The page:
Zach’s Training Diary: The bike

It’s time for another update from our man with a plan, Zach, a web merchant here at our home office. As you’ll recall from his earlier entries, Zach has been trying hard to balance work, family life and time on the bike as he gets ready to take on one of the hardest gran fondos in the US, Jeremiah Bishop’s Alpine Loop Gran Fondo in September. Read on below to find out how he’s doing and what bikes he’s tested in an effort to find the perfect setup for the ride.

My overall training is going well. I’m still working hard, riding 4-5 times a week, and doing off-the-bike workouts. I do feel as though I’ve hit a plateau with my progress and weight loss, but this is to be expected after three months of training. I took a short rest period of about a week or so, and now the next month and a half will be full of weekend climbing trips.

One of these weekend training trips will actually be up to Harrisonburg, VA to ride with Jeremiah Bishop and his posse. I’m super excited to go up for a weekend and pick his brain about training, get a preview of the route, and enjoy the cool mountain air! If you’ve got any questions for him, post them on the comments here and we’ll be sure to ask him. 

The route for one of Zach’s training rides.

Also, I was inspired by the charitable mission of the Alpine Loop Gran Fondo, and decided to raise money to support the fight against Prostate Cancer during my training. Prostate cancer is a growing health threat for men, and I want to do my part to raise awareness and help fight this disease. All funds I raise during the preparation of this ride will go to the Prostate Cancer Awareness Project. If you’re so inclined and are feeling generous, I’m taking donations on my personal fundraising page. Every dollar and penny will go a long way to help fight this disease, as well as push me a little harder towards the finish line!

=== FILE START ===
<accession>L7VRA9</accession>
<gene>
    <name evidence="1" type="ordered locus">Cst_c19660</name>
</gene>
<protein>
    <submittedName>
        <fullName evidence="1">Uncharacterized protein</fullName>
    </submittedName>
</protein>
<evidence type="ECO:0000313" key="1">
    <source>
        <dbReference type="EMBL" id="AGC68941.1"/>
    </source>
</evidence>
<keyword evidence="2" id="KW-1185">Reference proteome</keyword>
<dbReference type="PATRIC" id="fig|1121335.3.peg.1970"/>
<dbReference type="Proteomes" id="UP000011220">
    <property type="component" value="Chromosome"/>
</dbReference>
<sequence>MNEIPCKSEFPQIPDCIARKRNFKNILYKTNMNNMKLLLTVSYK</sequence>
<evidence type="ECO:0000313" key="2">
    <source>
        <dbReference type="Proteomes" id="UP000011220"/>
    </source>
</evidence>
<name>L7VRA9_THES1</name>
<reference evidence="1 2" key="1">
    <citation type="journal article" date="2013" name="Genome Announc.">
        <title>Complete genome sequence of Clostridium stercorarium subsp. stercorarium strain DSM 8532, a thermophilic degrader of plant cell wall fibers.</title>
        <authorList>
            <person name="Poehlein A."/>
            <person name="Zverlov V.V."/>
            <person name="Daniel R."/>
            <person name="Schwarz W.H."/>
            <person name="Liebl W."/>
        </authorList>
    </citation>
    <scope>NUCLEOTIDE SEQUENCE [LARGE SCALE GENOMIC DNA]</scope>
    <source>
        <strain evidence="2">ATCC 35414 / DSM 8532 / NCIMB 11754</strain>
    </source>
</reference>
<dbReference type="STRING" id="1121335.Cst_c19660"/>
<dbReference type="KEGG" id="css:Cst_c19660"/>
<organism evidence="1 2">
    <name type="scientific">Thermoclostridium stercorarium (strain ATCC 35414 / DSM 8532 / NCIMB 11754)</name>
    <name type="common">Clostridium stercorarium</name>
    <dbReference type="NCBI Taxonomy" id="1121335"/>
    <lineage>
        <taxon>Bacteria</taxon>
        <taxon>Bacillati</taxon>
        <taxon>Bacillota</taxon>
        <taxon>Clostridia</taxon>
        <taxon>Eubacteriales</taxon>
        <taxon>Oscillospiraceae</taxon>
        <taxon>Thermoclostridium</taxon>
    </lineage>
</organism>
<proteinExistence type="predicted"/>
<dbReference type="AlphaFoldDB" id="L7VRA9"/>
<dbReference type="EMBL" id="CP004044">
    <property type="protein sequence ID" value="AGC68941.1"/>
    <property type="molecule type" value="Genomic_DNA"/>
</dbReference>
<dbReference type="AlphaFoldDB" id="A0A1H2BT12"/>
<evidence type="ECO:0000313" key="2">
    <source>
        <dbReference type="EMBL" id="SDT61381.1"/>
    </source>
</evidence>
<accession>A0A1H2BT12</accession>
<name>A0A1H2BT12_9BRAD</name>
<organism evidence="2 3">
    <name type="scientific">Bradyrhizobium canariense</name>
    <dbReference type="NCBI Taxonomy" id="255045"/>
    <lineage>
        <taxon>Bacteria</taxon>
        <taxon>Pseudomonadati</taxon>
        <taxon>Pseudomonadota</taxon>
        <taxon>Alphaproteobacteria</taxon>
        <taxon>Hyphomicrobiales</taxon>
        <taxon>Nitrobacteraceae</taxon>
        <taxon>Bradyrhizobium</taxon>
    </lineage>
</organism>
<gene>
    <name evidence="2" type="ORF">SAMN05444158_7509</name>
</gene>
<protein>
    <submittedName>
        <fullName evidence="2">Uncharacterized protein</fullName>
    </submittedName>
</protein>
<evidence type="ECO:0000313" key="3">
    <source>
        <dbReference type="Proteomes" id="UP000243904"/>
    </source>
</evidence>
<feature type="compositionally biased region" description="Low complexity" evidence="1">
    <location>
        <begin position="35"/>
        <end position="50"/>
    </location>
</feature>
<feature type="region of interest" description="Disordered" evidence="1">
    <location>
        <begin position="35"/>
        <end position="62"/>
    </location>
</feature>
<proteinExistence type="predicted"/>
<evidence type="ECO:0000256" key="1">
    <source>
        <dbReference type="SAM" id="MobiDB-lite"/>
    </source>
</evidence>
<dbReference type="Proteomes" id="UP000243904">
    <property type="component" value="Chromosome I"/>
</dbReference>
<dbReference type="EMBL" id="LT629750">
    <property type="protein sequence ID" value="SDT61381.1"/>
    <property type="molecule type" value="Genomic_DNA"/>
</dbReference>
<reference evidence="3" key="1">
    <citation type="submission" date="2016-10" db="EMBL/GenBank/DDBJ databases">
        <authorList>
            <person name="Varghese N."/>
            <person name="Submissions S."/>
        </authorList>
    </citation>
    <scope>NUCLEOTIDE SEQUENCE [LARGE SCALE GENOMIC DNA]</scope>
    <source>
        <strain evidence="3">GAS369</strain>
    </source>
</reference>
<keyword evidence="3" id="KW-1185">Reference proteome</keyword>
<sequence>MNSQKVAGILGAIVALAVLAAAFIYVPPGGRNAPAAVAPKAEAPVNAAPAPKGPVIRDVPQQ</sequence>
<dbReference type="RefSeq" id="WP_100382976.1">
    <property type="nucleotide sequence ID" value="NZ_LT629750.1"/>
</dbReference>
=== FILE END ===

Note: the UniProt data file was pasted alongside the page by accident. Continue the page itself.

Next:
So that’s my personal training update. Now let’s talk about bikes!

This ride has around a total of 11K + feet of climbing, so to say it’s hilly would be an understatement. It’s on pavement and dirt/gravel roads. It’s long, excruciating, and will be awesome. This unique ride definitely requires just the right bike with a unique setup.

Thanks to our friends at Fuji Bikes, I’ve been trying out a few bicycles during lunch rides and weekend training rides to see what feels like the right fit for the Gran Fondo. So far I’ve tested the Fuji SST 2.0 and the Fuji Altamira Di2 Limited Edition. I made some tweaks to the spec of each bike, such as changing out the wheelset to either a pair of Mavic Ksyrium SLs, which are one of the best all around wheelsets I’ve ever ridden, or a pair of Reynolds DV3K carbon clinchers, which are very aero, stiff, and fast, but don’t climb quite as well as the Ksyrium SLs. For each bike I also changed out the stem and handlebars to achieve the appropriate fit for me. Proper bicycle fit is the most important thing I’ve experienced in my four years as a cyclist. I’ve felt the difference in having a bicycle that has been professionally fit to my specific body needs, and I applied that fit to each of these bicycles.